Today, with the deterioration of security in the country, the government is looking for short-term solutions and compromise with local commanders. The government does not have powerful and skilled teams and parties. This factor undermines the security of Afghan citizens.
Q. Does the insurgency have any external links too?
A. The problem in Afghanistan is not rooted only in domestic factors. It also has external dimensions, which need the international community's efforts and wider approach in the region, in particular the countries with an interest in Afghanistan. Examples include Pakistan, India and others.
Q. How are the capacity and ability of Afghan security forces?
A. There has been some good progress in building Afghanistan security forces. The Afghan national army was organized and trained by the U.S. Today the 35,000 or 40,000 troops in the national army are better than the militias that Afghanistan had before. However, a strong army is not possible to build in one year. It takes decades to build a powerful army to be able to independently respond to security challenges. The Afghan army has good training and structure, while it does not have sufficient fire power in air support. Therefore, their operation is dependent on international forces.
Police is different from the army. It is not to go in the battlefield and fight the enemy, while it is to support law enforcement and protect societies and it is an element of law enforcement. Less attention was paid in training. A major problem is that the police has been used as another counter-insurgency force and fighting insurgents was a priority for police, not protection of the local community. Police is a subset of law. In Afghanistan, it is different; the rule of law has become a subset of security.
Based on the standard norms of one police officer for 500 people, the international community set the number of Afghan national police at 50,000 and a 70,000-troop national army. In 2002, the population of Afghanistan was estimated to be 25 million. In this calculation, no other facts - such as security situation, level of recruits' education and mobility - were taken into consideration. The government of Afghanistan accepted the numbers provided to build a strong police force with full sustainability, including good pay, training and equipment.
But today, the poorly trained police are more a problem in the country than an asset, and the same is with the army. The government and international community should pay the security forces well and equip them with needed equipment, and the present army will have an efficient performance. The number is not important.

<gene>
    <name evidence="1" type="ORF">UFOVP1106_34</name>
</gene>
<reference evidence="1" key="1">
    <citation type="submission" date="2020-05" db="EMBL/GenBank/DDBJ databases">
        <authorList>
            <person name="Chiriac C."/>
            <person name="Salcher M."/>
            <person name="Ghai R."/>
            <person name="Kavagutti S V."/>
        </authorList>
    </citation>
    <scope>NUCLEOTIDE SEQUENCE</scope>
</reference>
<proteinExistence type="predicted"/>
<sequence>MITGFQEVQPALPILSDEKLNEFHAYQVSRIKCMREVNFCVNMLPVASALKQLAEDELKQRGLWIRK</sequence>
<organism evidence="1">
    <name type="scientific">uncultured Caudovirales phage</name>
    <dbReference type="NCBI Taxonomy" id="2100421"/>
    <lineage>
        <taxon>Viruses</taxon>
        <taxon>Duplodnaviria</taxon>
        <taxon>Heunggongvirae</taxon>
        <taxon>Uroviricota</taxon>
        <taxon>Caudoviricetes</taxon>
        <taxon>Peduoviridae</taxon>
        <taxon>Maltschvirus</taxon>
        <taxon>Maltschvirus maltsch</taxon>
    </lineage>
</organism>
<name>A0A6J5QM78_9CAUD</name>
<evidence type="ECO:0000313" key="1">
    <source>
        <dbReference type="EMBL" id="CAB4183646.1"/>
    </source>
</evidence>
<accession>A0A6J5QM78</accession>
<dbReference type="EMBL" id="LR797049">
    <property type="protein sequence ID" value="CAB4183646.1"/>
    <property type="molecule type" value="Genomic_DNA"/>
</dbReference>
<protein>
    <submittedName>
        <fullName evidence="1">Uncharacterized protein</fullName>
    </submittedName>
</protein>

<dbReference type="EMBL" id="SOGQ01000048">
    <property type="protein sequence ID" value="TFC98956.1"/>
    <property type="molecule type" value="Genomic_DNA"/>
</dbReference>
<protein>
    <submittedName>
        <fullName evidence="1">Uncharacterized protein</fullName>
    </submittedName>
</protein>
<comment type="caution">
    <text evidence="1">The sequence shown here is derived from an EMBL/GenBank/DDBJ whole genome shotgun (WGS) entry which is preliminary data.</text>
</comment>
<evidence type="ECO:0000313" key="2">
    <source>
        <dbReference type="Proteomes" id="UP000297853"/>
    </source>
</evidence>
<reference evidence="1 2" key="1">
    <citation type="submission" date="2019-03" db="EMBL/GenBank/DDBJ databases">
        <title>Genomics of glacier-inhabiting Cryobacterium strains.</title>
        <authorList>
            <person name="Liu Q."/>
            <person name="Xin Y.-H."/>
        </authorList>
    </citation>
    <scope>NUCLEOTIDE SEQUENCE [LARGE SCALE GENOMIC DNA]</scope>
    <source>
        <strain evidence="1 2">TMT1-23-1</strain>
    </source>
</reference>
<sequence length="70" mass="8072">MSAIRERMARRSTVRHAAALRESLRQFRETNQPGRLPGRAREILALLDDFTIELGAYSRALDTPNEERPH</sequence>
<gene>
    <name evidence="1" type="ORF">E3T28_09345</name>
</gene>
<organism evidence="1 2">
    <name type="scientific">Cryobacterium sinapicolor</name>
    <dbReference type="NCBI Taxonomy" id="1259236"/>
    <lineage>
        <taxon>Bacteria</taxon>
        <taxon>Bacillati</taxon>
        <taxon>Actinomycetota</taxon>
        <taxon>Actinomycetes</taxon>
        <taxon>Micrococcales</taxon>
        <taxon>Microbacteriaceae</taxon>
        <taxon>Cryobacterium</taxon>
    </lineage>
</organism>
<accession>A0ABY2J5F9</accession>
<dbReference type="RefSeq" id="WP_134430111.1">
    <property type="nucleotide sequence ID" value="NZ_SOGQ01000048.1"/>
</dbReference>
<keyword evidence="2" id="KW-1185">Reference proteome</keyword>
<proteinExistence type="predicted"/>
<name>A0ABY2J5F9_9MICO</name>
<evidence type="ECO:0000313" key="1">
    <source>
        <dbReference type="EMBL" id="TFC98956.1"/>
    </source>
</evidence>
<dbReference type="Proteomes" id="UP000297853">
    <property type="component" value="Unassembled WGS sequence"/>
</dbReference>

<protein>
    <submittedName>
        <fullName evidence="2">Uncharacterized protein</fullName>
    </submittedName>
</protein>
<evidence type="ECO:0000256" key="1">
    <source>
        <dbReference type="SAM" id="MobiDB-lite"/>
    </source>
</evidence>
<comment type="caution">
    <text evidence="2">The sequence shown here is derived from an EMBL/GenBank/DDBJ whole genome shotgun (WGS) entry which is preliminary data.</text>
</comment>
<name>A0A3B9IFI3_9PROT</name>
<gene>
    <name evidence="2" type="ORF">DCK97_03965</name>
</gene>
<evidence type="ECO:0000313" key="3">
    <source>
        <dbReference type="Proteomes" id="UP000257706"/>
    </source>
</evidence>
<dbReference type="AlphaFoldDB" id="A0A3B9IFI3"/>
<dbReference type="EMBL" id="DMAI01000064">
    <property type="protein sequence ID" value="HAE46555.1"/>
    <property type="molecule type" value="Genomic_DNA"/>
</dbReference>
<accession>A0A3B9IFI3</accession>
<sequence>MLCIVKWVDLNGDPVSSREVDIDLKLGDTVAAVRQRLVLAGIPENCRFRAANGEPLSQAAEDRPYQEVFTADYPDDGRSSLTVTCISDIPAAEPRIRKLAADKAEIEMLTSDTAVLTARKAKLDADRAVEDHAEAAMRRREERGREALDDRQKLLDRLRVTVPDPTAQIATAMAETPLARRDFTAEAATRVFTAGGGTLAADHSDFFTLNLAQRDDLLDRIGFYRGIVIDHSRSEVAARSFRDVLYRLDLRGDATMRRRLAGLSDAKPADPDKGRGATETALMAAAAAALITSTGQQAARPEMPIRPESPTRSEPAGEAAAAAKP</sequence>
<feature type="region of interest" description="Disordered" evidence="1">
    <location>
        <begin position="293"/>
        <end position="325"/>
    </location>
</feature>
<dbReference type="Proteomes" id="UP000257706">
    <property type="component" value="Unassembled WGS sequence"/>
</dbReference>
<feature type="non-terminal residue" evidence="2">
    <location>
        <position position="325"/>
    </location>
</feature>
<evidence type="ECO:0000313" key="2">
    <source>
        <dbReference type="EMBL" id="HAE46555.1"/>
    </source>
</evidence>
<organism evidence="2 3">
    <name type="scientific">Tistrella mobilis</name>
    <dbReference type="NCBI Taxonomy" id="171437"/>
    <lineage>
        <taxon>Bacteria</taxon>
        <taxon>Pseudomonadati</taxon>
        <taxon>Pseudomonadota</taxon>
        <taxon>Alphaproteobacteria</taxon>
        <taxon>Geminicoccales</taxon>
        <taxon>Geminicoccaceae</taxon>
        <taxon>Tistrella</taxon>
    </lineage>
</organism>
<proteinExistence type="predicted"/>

Q. Do you think there will be intensified operations by the insurgents in the spring?
A. Spring is always the time for the insurgents to become more active because of warm weather, possibilities of hiding in mountains, etc. This year, three major factors make the spring offensive a source of concern. As a result of attacks and operations the Taliban conducted last year, they increased their morale and showed their presence in the eyes of the international community. The ability to seize and control some the districts in the country gave them operational techniques and advantages. Lack of development and insecurity created disenchantment in the local communities in the South.
Q. How will the government of Afghanistan and international forces respond?
A. The international forces and government are better prepared. More British, Canadian and Dutch forces are deployed in the southern areas compared to last year. The government deployed more security troops and created the auxiliary police forces to support responding to the challenges.
But the bottom line is that governance was neglected in the last years. Now, the most important aspect to defeat the insurgency is to develop governance because now development will not help any more. Even if you provide funds to develop the areas without governance, it will not have a positive impact. The Taliban are only promising security and protection and, thus, they are getting calls from people. Even if the people do not support the Taliban or their political vision, they at least will not stand with the weak central government.
Q. Is that the only reason?
A. No, this insurgency has also external sources. The Taliban have safe havens, training camps and logistical support across the border in Pakistan. They also enjoy support and funds from international terrorism networks.
Q. How should this be resolved?
A. The international community should have a regional approach by addressing the legitimate concerns between Afghanistan and Pakistan as well as the disputes over Kashmir between India and Pakistan.
The international community should also help develop poorly urbanized areas along the Pak-Afghan borders. Bringing some democratic changes in Pakistan is also one of the necessary measures to be taken.
Q. How do you asses the Afghanistan and Pakistan diplomatic relationship?
A. The reality is that there is no substitute for close cooperation between Afghanistan and Pakistan. As long as Pakistan is unwilling or is unable to deal with Federally Administrated Tribal Areas, these areas will be always used by insurgents and border- crossing attacks to Afghanistan.
As long as Pakistan has the Kashmir dispute unresolved with India, it will try to have some political influence in Afghanistan.
With the deterioration of security and lack of the international community's commitment in rebuilding and securing Afghanistan, Pakistan is unsure of a stabilized Afghanistan. Even after operations to arrest and eliminate al-Qaida members, Pakistan sees a future for the Taliban, and therefore it keeps its choices open.
Pakistan for many years cultivated, created and built a network of extremist parties through which it outsourced the fighting in Kashmir and Afghanistan. The parties have strong ties in the Pakistani government, and it is far from possible to overcome that overnight.
Pakistan is also concerned about the Durand Line, and it tries to keep leverage in Afghanistan.
[The Durand Line is the 1,500 mile border between Afghanistan and Pakistan. It was agreed upon in a treaty signed Nov. 12, 1893, in Kabul, by Sir Mortimer Durand, representing British India, and Abdul Rahman, the Amir of Afghanistan.]